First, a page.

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I think I'm starting to dislike unions...

124678

Posts

  • SmallLadySmallLady Registered User regular
    edited December 2009
    SmallLady wrote: »
    John Doe wants a job.
    John Doe does not want to be in a [unsafe work environment].
    John Doe can go get a job at a [safe] work site like mcdonlds or google or toyota or microsoft or small family run business as examples



    If you really want to work for that [company with an unsafe work environment], then you may have to accept the fact that you will be [in an unsafe work environment]. (again, talking about non [OSHA regulated] environment) and If you dont' like the way your [company] is run or you think it sucks, you have the power to [go elsewhere].

    This is what people are talking about about when they say this argument is identical to what was used by employers in the pre-union age. The one thing that invalidates this comparison is that union employees at least get a vote to alter the course of their union, but the nature of union politics can be discouraging.


    That's a good point.

    However, how would one then accommodate somebody who doesn't want to be in a union & pay dues, but wants a union job with all the bargained contractual benefits that others paid for? That also doesn't dismantle the union by right to work legislation / open shops


    (again, I'm going to point out that I don't know a lot about right to work other than what I've learned on these boards as this type of legislation doesn't exist in BC)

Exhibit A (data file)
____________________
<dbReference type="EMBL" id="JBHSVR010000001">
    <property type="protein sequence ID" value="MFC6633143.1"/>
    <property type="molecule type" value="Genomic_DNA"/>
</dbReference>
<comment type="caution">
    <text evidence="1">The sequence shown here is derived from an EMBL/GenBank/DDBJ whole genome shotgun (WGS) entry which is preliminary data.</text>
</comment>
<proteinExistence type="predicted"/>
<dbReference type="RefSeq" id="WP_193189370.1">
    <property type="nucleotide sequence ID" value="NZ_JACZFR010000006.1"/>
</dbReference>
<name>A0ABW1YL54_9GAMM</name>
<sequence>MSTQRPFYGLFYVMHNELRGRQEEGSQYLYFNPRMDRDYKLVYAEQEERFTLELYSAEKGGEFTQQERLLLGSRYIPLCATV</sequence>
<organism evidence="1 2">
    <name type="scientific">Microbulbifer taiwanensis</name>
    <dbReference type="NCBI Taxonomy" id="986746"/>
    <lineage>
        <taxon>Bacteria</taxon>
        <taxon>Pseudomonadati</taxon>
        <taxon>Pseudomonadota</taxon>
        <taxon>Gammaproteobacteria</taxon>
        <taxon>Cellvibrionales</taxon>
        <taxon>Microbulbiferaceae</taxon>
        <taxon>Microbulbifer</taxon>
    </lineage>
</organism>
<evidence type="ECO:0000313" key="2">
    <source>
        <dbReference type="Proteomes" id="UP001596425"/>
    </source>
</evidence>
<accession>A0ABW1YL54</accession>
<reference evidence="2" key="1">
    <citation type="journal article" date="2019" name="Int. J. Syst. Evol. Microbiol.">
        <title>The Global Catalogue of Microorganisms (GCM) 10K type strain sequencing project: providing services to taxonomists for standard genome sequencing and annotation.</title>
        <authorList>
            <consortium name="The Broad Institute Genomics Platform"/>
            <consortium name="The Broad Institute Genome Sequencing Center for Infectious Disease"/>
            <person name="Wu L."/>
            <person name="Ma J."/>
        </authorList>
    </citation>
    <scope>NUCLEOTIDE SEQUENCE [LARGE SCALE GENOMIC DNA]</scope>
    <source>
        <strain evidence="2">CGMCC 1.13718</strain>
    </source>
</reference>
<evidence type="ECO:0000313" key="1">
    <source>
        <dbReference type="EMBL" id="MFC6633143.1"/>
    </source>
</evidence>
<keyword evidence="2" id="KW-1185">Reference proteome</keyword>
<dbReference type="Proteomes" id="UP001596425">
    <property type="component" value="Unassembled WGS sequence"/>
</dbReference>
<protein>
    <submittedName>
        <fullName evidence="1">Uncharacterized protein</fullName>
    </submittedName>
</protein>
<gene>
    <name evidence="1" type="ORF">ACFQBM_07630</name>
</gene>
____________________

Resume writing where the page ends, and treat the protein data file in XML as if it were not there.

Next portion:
SmallLady on
    "we're just doing what smalllady told us to do" - @Heels
  • Modern ManModern Man Registered User regular
    edited December 2009
    If you honestly believe that southern states passed right to work laws to protect workers, you're delusional to the point of schizophrenia. They were passed to increase the power of employers, which has always been a big thing in the South.
    Southern workers are free to join, or not join, unions, like anyone else in the United States. I'm not aware of anything that makes it more difficult, legally, to organize a union in a Right to Work State. But, unlike States that do not have Right to Work laws, Southern workers can't be forced to join a union as a condition of employment.

    So, when it comes to deciding whether or not to join a union, who has more freedom- workers in Alabama or workers in Michigan?